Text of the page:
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Slumbering Tsar 10: The Hidden Citadel, Part 2—Echoes of Despair (PFRPG)

****( ) (based on 1 rating)
FGGST10E

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The player characters continue to plumb the true depths and echoing halls that are the Citadel of Orcus. Within they explore the Templar Garrison and Dungeons of Orcus and discover their profane occupant, remaining after all these years. They discover the Thrall Quarters and the Forges and the lingering horrors of the Magitect and the legacy of He Who Walks Before.

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Product Reviews (1)

Average product rating:

****( ) (based on 1 rating)

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Nice, though not perfect part of the dungeon

****( )

This pdf is 50 pages long, 1 page front cover, 1 page editorial, 1 page ToC, 2 pages of SRD, leaving 45 pages for this installment of the epic Slumbering Tsar series.

This being a review of a part of the final section of Slumbering Tsar, this review contains SPOILERS and I'll encourage any potential players to skip to the conclusion. You don't want to spoil this one.

...Still here?

All right!
This installment has the PCs enter the Shanks of Orcus, where Deathhands and overseers, demonic servants and dread creatures await the PCs. Amidst living quarters, demonic kitchens and mega-swarms of all-devouring rats, the PCs will start to encounter... N'gathau! To those of you not familiar with them - think Hellraiser's Cenobites in even more twisted. But not all is dread and despair in this area, as the PCs may actually find and rescue and as of yet uncorrupted hound archon of the original army of light within these halls. (Who also makes for a neat replacement character - after all, the huge gelatinous cube may have consumed more than one PC..)

That's not all that can be found, though: We also venture into the Templar's Garrison, where deadly black skeletons remain as guards and dread Wight-lord Vai maintains his strict regiment over his section of the fortress's grounds.

Any religion like Orcus needs a steady supply of slaves and thus, the slave quarters of the fortress are also covered in this installment and offer a chance for the PCs to save a legendary paladin from his predicament. They may also clash with a monitor demon (and his 5 new spells), a dread char-goblin lich aand finally, the creations of the Magitect: A unique transmuter-turned construct who has, among others, created a dragon-like construct called "Caustic Purger", Troll-flesh Golems and similar monstrosities.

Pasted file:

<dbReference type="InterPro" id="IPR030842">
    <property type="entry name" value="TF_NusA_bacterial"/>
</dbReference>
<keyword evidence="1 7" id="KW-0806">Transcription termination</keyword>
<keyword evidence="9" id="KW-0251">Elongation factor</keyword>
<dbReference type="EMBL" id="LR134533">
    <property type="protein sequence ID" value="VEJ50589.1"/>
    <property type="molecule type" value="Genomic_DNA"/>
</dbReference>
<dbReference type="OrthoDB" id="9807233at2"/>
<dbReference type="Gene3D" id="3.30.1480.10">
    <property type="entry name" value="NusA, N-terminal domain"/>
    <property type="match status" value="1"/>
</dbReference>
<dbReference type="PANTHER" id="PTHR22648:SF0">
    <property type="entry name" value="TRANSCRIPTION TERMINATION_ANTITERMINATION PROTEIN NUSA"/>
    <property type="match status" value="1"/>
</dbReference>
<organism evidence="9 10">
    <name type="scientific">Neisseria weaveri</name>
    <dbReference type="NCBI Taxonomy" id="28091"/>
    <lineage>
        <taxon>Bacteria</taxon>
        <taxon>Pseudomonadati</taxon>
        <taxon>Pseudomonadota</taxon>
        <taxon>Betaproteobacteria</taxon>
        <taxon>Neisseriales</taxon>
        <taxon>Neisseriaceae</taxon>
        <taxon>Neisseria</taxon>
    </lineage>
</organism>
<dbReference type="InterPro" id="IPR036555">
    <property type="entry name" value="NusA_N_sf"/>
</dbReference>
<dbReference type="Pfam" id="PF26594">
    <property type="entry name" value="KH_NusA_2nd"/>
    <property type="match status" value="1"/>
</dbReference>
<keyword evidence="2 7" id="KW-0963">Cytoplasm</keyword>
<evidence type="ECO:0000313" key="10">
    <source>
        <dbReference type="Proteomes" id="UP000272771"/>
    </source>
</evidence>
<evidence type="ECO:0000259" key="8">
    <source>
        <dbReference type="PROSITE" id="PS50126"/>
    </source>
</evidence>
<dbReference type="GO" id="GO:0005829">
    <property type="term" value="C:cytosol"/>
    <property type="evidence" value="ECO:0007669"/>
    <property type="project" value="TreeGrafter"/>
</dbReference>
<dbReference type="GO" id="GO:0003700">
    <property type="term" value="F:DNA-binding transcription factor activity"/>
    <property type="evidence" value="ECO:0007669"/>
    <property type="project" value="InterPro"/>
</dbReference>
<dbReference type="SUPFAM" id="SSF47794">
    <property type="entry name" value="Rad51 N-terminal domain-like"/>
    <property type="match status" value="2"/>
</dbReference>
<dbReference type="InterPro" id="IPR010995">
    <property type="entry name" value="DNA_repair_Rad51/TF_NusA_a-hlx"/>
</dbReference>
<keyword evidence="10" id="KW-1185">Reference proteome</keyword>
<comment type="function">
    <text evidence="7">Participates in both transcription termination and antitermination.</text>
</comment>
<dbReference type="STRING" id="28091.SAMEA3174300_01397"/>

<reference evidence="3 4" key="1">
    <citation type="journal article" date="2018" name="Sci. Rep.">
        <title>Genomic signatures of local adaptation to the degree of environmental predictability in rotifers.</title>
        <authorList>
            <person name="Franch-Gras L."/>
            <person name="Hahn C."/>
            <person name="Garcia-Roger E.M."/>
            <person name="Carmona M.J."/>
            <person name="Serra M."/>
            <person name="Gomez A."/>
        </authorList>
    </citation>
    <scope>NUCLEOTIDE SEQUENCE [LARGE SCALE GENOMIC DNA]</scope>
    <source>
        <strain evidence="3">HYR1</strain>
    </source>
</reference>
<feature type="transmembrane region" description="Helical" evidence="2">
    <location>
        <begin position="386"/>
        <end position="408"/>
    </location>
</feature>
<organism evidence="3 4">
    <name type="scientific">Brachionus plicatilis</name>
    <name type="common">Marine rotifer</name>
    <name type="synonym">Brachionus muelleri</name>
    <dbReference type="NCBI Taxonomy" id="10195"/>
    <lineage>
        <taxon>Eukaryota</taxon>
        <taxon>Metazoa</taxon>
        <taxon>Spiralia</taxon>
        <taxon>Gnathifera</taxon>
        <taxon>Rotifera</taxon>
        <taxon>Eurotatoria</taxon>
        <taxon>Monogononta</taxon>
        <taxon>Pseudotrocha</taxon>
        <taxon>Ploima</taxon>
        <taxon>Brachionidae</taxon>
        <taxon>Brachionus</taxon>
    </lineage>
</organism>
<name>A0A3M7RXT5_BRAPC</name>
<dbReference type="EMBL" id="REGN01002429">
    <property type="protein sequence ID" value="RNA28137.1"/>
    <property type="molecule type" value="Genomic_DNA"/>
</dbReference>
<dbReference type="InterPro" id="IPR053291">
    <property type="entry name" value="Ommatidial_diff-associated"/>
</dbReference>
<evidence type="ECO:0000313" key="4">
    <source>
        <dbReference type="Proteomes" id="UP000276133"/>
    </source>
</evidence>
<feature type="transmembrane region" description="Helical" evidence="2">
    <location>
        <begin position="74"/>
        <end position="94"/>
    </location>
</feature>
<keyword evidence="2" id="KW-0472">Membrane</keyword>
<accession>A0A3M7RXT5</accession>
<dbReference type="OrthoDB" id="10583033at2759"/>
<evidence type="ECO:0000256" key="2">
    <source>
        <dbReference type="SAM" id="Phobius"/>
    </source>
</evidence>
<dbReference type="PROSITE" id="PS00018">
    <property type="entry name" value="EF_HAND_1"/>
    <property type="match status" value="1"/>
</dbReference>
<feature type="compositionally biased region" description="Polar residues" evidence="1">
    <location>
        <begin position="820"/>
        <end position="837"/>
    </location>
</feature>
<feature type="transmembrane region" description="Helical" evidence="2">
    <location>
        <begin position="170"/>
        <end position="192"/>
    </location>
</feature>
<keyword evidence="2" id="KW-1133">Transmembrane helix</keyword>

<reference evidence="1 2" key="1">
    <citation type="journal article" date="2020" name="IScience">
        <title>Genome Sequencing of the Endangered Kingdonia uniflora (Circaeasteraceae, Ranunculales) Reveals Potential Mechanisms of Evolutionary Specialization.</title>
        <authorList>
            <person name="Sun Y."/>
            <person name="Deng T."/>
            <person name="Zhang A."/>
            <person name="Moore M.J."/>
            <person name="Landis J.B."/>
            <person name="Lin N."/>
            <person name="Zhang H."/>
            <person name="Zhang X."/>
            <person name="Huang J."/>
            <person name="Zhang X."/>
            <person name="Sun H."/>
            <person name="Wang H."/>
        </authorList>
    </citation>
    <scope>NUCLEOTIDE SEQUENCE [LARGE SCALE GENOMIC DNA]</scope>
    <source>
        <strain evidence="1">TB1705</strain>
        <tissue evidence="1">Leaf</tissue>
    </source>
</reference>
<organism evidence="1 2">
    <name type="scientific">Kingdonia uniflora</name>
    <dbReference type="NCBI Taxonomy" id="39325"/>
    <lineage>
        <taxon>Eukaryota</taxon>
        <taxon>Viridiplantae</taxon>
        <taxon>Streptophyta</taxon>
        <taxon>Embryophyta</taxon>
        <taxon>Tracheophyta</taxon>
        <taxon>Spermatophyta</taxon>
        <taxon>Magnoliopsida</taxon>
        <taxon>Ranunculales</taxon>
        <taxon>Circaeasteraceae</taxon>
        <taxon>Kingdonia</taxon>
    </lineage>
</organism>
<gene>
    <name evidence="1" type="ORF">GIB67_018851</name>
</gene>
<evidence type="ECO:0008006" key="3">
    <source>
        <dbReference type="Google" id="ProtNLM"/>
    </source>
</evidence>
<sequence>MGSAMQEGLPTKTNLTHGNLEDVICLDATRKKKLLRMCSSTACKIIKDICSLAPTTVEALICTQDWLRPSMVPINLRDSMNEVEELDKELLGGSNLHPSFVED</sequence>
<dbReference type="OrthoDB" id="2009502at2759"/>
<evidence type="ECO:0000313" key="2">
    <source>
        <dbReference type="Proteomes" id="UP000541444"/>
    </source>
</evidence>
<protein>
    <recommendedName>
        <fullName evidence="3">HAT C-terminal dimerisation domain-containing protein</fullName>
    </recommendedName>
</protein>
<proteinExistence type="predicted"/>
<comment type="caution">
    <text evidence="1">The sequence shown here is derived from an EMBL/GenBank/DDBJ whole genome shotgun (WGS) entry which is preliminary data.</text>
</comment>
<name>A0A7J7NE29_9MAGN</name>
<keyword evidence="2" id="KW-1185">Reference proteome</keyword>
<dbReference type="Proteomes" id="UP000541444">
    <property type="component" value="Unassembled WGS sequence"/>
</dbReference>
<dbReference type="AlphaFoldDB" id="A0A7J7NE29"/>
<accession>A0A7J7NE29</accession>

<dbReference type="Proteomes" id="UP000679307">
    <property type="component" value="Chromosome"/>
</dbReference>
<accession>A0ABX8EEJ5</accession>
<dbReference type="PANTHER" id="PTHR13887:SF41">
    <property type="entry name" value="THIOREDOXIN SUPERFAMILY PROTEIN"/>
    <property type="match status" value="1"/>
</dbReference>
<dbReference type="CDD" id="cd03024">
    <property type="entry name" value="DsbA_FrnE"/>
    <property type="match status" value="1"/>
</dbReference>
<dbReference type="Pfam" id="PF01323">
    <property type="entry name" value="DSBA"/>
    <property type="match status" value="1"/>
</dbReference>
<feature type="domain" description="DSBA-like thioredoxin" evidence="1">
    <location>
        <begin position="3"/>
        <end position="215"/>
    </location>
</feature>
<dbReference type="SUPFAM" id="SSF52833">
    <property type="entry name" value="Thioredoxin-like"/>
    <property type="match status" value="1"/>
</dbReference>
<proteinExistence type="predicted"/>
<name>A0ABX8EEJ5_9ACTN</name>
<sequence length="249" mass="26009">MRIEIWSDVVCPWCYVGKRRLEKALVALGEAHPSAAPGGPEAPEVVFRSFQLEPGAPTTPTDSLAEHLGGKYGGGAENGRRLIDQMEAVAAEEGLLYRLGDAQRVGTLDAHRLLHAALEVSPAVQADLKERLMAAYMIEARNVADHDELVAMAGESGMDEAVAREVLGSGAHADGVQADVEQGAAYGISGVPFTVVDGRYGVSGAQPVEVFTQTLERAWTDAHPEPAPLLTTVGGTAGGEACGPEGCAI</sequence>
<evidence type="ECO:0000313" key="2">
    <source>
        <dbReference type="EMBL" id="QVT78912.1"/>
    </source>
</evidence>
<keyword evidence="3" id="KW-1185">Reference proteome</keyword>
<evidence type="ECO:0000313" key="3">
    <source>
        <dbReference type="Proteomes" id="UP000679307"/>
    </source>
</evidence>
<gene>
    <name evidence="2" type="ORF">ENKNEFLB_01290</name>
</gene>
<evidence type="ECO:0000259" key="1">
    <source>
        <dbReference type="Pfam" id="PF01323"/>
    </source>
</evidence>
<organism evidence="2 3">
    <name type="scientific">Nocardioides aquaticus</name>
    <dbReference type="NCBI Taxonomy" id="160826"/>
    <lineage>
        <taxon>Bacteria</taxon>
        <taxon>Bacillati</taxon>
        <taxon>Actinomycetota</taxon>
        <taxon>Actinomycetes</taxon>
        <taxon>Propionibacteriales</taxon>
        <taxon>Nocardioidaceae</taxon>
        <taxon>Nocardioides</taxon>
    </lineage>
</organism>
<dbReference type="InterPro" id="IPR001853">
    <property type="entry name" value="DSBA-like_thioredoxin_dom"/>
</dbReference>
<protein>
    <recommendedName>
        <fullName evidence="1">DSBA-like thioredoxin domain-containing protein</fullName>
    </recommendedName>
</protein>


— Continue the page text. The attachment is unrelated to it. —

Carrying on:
We get 4 pages of new monsters, 2 new specific weapons and 1 specific weapon quality, 1 page player handout and 5 pages of maps, one of which is a nice, key-less overview map that you can cut up and hand to your PCs - nice!

Conclusion:
Editing and formatting are top-notch, as I've come to expect from Frog God Games. Layout adheres to a classic two-column b/w-standard and the pieces of b/w-artworks are mostly STUNNING. The pdf comes with extensive bookmarks to ease navigation.

Surprisingly, the excursion through halls laden with despair provided to be fun and, dare I say it? Amazing. The "Boss"-foes once again are at the top of their respective games and especially the Magitect and his creatures make for challenging, cool foes. the amount of detailed maps also made this installment of ST rather intriguing. More importantly, I think that for people who want to scavenge from the final dungeon of the epic, this installment holds more ready and is not as focused on meta-plot as its predecessor. While it would take some work, I can see the content of this module easily work on its own. Seeing that content-wise there is more desolate, unique imagery than in its predecessor and that I enjoyed this installment, I do have some gripe with it. It is deadly, it is grand - but as of yet, the Citadel of Orcus just doesn't feel as grandiose, as dark, as deadly as the temple-city to me when it should ooze urgency, antiquity and raw evil. While this may yet be remedied in future installments, for now my final verdict will be 4.5 stars, rounded down to 4.

Endzeitgeist out.



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